Growing Hemp in Illinois

Begin Your Hemp Journey


Illinois is divided into three major sections, by land, the Gulf Coastal Plains, Shawnee Hills and Central Plains. Read on below to find out whether this state has the necessary conditions to support the cultivation of hemp.  

Plant Hardiness Zone(s)

The state of Illinois is divided into five different zones, ranging from 5a to 7b, as per the USDA plant hardiness map. Hemp, which is a zone 8 to 11 hardy plant, will likely not survive the low winter temperatures of this part of the country, and should therefore be grown during the summer when it’s much warmer.

Thermal Profile

The state of Illinois has a varying climate, mainly due to its length. The northern half of the state has a humid continental climate, while the northern half has a humid subtropical climate. While the northern part experiences cold or cool winters, the south experiences milder temperatures. The average annual temperature for the state is 51.3 degrees Fahrenheit. Hemp requires a minimum annual average temperature of 45 to 50 degrees Fahrenheit.

Length of Growing Season

The average length of the Illinois growing season is 170 days. The last frost days are in late April, while the first frost appears in October. Hemp plants take 120 days to grow from seedling to mature plants ready to be harvested. Even though exposure to frost will not impact the quality of the plant matter to be harvested, it can kill young plants.

Average Annual Sunlight

The state receives around 2,567 hours of sunlight each year. Hemp plants require a minimum of 12 hours of sunlight to grow to their maximum size during the vegetative stage; failure to which, the flowering stage is triggered.

Average Annual Precipitation

With the months of May and June marking the wettest period of the year in the state, the average annual precipitation increases from around 32 inches in the north, to around 48 inches in the south. Flooding is also a common weather hazard in this part of the country. An average of 25 to 30 inches of rainfall annually is enough to support the growth of healthy hemp plants. Exposure to extended periods of flooding can kill growing hemp plants.

Surface Elevation

The state of Illinois lies at an average height of 600 feet above sea level. The lowest point is at the Mississippi River, at 279 feet above sea level, while Charles Mound, standing at 1,235 feet above sea level is the highest point. Hemp plants should be grown at or below 600 to 800 feet above sea level.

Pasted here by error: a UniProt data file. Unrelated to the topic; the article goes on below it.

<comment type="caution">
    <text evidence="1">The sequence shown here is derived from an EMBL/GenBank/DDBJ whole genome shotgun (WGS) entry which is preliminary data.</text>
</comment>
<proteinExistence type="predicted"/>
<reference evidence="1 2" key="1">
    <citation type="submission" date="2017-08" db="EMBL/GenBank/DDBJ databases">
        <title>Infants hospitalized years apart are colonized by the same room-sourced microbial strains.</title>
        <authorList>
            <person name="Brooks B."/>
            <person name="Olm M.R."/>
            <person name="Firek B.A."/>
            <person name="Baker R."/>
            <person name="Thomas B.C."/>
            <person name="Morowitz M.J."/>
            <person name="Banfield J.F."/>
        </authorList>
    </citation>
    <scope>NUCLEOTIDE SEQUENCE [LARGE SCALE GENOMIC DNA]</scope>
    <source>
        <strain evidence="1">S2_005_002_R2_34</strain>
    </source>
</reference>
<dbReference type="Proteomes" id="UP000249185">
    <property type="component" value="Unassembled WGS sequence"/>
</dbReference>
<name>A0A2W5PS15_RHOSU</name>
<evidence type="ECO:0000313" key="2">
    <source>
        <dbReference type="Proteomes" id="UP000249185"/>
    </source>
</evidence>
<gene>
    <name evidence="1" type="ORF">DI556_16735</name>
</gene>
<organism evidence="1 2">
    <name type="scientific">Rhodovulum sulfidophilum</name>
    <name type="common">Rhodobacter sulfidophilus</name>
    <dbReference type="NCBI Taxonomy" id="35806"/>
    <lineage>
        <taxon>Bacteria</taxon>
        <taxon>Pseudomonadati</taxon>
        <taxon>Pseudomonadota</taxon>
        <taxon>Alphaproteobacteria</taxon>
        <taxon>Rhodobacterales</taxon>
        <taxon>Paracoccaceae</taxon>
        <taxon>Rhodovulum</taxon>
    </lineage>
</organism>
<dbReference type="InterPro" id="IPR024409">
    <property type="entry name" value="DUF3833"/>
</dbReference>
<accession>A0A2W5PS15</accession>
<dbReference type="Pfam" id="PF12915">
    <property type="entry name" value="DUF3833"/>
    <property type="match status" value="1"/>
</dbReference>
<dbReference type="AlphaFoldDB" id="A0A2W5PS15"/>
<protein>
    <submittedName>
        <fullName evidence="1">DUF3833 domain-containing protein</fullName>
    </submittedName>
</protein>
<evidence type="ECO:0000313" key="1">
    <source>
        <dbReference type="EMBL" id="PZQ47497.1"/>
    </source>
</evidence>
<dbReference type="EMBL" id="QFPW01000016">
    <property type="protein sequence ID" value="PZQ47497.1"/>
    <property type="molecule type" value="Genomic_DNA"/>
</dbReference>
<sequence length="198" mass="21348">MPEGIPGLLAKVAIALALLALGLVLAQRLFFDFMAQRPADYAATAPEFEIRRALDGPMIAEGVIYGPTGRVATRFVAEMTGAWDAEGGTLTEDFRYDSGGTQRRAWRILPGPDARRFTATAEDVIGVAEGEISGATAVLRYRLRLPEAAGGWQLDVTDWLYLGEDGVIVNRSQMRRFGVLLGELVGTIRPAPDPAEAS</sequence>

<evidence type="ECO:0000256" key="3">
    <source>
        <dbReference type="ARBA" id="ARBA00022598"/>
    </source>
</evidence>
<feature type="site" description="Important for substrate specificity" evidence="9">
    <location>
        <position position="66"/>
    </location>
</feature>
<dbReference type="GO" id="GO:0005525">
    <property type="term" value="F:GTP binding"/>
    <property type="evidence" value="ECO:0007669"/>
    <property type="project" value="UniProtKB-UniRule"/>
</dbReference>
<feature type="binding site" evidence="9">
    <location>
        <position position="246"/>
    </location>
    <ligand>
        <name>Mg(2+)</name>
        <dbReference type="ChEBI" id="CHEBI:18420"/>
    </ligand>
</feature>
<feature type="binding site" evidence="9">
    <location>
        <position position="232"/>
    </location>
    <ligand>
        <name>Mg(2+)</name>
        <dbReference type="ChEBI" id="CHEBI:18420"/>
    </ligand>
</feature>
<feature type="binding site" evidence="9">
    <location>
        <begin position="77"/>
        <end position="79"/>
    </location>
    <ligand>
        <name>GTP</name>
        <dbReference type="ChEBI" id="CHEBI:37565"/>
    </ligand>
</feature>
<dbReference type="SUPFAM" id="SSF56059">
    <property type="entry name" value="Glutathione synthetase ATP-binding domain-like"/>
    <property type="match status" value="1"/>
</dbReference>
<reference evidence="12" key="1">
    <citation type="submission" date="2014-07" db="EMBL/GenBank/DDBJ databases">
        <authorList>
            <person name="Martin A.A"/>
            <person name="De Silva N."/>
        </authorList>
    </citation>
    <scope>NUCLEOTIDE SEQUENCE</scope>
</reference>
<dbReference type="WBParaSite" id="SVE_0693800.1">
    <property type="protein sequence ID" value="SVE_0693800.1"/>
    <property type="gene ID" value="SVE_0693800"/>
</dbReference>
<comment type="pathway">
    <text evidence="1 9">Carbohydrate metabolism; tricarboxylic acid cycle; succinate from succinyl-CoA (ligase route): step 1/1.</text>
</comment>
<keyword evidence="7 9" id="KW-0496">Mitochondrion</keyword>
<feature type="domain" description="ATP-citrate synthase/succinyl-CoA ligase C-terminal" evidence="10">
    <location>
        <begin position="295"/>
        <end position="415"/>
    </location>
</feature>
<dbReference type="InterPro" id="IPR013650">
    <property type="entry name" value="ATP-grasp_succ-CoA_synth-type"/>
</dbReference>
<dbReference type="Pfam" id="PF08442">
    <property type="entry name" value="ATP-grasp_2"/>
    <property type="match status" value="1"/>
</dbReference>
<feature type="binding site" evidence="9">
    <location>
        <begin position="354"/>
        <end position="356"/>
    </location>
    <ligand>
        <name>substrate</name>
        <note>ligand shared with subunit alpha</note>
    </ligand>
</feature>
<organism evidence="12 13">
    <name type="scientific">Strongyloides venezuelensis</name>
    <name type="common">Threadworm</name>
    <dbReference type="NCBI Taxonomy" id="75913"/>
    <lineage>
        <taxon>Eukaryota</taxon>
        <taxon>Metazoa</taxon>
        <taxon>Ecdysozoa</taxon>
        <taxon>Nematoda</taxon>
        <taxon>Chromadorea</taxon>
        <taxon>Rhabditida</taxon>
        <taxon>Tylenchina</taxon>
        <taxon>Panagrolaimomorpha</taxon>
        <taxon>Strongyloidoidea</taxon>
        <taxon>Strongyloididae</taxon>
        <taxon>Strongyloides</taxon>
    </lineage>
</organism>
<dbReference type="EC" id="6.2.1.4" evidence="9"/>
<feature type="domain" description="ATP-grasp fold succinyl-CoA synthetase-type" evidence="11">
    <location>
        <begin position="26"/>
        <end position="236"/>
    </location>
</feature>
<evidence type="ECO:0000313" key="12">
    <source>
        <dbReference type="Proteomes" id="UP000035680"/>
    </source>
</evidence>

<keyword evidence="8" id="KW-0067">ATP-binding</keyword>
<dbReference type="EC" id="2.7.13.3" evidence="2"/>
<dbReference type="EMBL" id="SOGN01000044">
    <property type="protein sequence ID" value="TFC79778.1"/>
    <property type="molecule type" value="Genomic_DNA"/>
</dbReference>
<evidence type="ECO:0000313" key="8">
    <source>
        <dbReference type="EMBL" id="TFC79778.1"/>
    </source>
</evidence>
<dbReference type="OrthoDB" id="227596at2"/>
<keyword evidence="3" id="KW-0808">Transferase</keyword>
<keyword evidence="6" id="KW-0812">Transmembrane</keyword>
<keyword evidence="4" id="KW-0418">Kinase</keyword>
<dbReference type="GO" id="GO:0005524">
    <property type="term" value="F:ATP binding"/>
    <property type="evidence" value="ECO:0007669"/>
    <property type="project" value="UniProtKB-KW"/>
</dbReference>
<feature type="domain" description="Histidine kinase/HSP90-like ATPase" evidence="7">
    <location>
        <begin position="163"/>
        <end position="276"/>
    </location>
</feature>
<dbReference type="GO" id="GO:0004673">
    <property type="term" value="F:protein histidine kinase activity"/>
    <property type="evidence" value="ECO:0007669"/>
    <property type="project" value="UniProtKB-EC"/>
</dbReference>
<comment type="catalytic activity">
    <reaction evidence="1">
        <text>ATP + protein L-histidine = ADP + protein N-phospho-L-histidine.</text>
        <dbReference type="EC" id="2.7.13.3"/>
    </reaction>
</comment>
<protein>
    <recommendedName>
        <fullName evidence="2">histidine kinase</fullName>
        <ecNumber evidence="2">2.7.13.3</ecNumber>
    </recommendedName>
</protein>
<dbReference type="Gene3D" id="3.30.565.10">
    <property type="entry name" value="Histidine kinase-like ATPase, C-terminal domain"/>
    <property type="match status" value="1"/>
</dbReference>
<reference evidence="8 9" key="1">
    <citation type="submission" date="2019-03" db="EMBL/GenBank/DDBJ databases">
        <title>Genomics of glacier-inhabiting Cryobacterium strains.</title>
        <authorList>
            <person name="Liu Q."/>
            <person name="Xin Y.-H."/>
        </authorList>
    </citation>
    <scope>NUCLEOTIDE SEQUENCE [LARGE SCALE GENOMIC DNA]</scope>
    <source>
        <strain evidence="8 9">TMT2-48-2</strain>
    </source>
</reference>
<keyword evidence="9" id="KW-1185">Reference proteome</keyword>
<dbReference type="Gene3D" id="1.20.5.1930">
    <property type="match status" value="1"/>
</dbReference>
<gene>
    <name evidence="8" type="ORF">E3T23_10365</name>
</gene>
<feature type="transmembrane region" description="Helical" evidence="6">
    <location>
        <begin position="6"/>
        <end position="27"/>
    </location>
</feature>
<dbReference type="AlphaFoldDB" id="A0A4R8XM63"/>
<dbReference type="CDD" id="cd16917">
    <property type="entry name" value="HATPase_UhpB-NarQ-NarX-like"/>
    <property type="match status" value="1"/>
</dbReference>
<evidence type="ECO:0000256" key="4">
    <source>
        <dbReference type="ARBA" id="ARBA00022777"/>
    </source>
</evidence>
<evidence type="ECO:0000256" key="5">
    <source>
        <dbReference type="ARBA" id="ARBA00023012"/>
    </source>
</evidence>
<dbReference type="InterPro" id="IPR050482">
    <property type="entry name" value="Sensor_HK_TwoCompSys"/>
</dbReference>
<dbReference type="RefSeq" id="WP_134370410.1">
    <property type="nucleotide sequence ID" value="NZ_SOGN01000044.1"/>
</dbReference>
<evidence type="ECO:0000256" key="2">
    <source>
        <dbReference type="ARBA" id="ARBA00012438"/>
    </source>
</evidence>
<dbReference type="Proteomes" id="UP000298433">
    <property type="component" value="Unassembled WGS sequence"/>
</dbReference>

Soil PH

Soil ph varies across the state from strongly acidic in parts of the southern region of the state, to slightly alkaline. Hemp grows best in soils with a pH of 6 to 7.5.

Soil Composition

Well-drained, aerated soils that retain moisture and nutrients well are best for growing hemp. Illinois is known for its wide variety of soils. However, most parts of the state have fertile but poorly to moderately-drained silt clay loam soils.

Notable Pests

In addition to the European corn borer, aphids, fungal bacterial and viral pathogens are the other common threats to growing hemp plants in Illinois.


Click here to read about how we calculate a state’s Hemp Hardiness Score.

Obtaining A Hemp Grower’s License In Illinois

Under federal law, it is illegal to grow hemp anywhere in the United States without first obtaining a grower’s license from the appropriate regulatory body for the state in which the interested party intends to plant the crop. For information on the legal status of hemp in Illinois, as well as a breakdown of the application process, click here.

Program Name Program Type Resources
Indiana Pilot Office of Indiana State Chemist & Seed Commissioner

Purdue University Hemp Project

Indiana Hemp Industries Association